Trekking poles

I was glad I threw in my trekking poles at the end. While I do feel a bit ridiculous with them, like someone who took a wrong turn on the way to the Alps, they’re a great help in climbing hills, help you lock into a rhythm on flat stretches, and are knee-savers on the few brutally steep sections that can last for 10 km sometimes. Nearly every pilgrim has at least one walking stick, some choosing to go the more traditional route and buying one of the ubiquitous wooden sticks that are for sale everywhere along the way.

Sleeping gear

I took just a light silk sleep sack. It weighs almost nothing and kept me pretty warm while keeping the bed bugs at bay. Lots of other pilgrims bring more robust sleeping bags, and one or two nights I would have appreciated a bit of extra warmth. But I’m a pretty warm sleeper and most albergues have blankets (which smell like moth balls) that you can use. For me the space I saved was more than worth being without my sleeping bag.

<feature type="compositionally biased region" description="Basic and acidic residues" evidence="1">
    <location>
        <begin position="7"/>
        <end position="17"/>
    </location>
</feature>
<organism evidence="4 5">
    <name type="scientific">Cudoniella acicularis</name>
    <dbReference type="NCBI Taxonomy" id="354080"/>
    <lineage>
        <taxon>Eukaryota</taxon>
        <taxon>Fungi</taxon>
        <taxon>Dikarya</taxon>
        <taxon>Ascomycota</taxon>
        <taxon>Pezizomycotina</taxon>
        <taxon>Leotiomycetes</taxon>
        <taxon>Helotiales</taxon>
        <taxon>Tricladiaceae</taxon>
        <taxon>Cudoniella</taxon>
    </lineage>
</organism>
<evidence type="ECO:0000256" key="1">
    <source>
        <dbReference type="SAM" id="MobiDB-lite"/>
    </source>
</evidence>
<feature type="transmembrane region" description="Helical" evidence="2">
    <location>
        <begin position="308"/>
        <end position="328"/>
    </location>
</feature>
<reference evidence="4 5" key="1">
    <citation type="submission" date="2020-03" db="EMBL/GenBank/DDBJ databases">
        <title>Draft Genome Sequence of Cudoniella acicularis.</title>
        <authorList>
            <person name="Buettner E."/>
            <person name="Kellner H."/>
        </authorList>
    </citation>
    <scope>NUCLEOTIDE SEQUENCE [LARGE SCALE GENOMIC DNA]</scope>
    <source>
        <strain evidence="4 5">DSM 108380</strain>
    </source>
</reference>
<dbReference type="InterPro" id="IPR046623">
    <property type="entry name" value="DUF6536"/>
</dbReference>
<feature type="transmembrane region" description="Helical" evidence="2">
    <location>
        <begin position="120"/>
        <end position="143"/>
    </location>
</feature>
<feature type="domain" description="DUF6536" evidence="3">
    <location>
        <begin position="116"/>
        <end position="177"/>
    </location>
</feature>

This was the most disappointing piece of equipment I brought. After years with a Kelty internal frame pack that was bent all to hell from too many bush taxi rides and tosses by baggage handlers, I got an Osprey Stratos. I’m working on a dedicated post for my experiences with this bag, but I’ll just say broken straps a week into a month-long hike don’t inspire confidence.

The size I chose was just about right. It’s a 38-liter bag, what Osprey calls a daypack/light overnighter, but with a little thrift, this capacity was perfect for the Camino. It would, I believe, suffice for the traveling we did last summer as well. I’ll post my complete review of the Osprey bag soon.

Doggone Dogon

Our goal was the fabled Dogon Country, a land of striking rock and valleys where a few animists still clung to their ancient traditions along rocky cliffs. Everyone we’d met said it was the highlight of a stay in Mali. Our reality turned out to be something of a mixed bag.